The UK government has announced the Cyber Security Early Stage Accelerator Programme, or ‘Cyber Safe’, that will offer advice and support to security startups.
The scheme will be managed in partnership with Cyber London and the Centre for Secure Information Technologies (CSIT) at Queen’s University Belfast. It has received funding of £250,000 as part of the Early Stage Accelerator Programme and will be open to applicants from March.
The scheme is designed to increase the rate of new security startup development in the UK, identify new business ideas from the UK’s leading security firms and provide support for security entrepreneurs.
The funding is part of the National Cyber Security Programme and will support ideas that may currently struggle to gain investment because they are at an early stage or not yet fully developed, according to the government.
“The UK’s strong and growing digital economy is changing the way we live and work,” said John Whittingdale, secretary of state for culture, media and sport.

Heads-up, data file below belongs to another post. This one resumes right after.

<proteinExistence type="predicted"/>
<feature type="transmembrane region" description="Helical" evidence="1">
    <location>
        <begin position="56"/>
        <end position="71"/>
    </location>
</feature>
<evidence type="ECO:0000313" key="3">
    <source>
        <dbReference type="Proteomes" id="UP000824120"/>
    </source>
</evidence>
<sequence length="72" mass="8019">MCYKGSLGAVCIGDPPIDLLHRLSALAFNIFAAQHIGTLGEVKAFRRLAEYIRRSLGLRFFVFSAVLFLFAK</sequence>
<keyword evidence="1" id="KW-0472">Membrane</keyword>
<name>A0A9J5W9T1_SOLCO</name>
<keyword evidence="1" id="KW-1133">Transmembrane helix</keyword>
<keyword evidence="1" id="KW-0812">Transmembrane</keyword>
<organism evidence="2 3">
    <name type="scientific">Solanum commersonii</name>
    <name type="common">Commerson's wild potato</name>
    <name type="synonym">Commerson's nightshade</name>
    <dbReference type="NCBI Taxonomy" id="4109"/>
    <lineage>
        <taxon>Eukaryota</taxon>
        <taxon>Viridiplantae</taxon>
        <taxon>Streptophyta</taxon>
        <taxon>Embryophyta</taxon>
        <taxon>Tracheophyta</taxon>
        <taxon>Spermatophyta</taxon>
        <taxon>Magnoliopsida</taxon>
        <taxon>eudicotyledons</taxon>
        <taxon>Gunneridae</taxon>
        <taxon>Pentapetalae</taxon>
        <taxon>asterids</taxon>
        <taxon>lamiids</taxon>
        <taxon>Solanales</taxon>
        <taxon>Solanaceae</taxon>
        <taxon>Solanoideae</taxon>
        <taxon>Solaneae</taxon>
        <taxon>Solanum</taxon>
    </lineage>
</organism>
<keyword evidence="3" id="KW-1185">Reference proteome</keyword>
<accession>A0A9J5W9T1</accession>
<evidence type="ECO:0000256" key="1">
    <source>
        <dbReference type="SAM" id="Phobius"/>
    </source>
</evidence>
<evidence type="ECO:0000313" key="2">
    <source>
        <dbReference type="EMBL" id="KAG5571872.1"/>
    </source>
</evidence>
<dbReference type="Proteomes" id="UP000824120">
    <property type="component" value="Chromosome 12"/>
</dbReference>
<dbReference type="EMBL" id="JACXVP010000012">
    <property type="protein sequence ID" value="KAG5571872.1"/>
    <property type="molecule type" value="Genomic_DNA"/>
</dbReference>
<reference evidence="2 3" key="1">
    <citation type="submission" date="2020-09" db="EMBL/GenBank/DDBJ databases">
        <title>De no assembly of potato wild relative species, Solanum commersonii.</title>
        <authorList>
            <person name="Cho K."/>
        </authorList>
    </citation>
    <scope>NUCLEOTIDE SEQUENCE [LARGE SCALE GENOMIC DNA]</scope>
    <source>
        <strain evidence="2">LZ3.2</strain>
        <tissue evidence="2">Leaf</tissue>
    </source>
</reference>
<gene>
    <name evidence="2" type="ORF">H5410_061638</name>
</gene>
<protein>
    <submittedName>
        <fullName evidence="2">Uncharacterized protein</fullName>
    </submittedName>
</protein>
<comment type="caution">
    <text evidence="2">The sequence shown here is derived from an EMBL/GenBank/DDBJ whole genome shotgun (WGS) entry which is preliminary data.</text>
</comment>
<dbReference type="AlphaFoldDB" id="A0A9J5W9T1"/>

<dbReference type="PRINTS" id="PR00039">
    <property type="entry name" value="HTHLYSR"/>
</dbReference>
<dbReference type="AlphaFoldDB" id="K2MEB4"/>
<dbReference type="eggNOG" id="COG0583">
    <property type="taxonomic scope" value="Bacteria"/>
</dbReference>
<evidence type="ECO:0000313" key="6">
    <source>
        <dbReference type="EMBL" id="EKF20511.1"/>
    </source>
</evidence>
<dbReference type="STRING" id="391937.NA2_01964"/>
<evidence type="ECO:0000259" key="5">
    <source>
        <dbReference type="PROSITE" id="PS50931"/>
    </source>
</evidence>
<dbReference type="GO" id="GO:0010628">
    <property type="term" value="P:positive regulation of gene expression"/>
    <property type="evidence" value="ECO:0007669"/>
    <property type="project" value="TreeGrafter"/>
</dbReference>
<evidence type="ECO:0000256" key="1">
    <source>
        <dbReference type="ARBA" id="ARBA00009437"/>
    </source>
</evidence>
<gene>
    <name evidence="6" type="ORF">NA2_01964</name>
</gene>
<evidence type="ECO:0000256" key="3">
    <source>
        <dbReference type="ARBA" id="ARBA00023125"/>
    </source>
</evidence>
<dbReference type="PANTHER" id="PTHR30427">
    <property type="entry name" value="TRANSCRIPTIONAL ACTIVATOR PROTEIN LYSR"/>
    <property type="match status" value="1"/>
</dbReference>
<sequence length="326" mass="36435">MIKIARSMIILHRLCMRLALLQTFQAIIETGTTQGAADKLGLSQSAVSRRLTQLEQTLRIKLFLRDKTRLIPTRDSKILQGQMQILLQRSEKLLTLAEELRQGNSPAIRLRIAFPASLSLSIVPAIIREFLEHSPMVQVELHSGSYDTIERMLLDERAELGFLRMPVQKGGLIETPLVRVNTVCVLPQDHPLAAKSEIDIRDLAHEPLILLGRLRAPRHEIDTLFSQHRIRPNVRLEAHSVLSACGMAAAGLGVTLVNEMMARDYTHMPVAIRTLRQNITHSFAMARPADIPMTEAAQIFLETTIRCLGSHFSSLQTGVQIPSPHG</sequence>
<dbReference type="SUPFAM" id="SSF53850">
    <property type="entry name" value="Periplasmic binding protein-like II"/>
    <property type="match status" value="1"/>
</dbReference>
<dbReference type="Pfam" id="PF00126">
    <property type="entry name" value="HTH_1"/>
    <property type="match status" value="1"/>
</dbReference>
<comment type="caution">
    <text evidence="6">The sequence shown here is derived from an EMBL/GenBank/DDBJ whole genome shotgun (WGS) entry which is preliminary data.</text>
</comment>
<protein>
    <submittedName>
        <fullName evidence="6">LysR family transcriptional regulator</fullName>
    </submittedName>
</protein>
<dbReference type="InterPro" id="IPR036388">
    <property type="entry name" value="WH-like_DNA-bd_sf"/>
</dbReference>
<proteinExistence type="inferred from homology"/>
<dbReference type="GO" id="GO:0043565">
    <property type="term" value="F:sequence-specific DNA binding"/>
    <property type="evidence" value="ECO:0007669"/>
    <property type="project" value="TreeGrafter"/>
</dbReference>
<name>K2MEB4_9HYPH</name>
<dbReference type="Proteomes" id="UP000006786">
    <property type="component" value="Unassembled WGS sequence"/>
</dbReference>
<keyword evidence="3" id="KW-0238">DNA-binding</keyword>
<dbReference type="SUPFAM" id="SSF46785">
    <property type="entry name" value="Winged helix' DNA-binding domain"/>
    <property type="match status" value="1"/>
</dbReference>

“As technologies continue to evolve there will be an increased demand for secure products and services, and this new programme will ensure that the best ideas from our brightest minds can help keep the UK safe in cyber space. I’m delighted to announce Cyber London and CSIT Belfast as partners in running this new programme.”
Stephen Wray, commercial director of CSIT, added: “CSIT and Cyber London are at the heart of the UK’s cyber security startup ecosystem and together we bring a strength in cyber capability, a track record of producing and nurturing startups, and an ability to leverage significant additional industry and innovation support partnerships from across the globe.”
Kirsten Connell, managing director of Cyber London, said: “Naturally we’re very pleased that Cyber London and CSIT have been selected to deliver the Cyber Security Early Stage Accelerator Programme.
“We believe the UK is one of the world’s best places to build cyber security businesses, and this programme will help to make it easier for innovation to develop into commercial success.”
The move is part of the government’s wider strategy to promote the UK security industry, and chancellor George Osborne recently announced a £1.9bn investment for the purpose.
GCHQ, meanwhile, launched a series of summer schools to train the next generation of computer experts. The programme offers wannabe cyber spooks the chance to develop their skills while learning how the agency protects the UK against threats.

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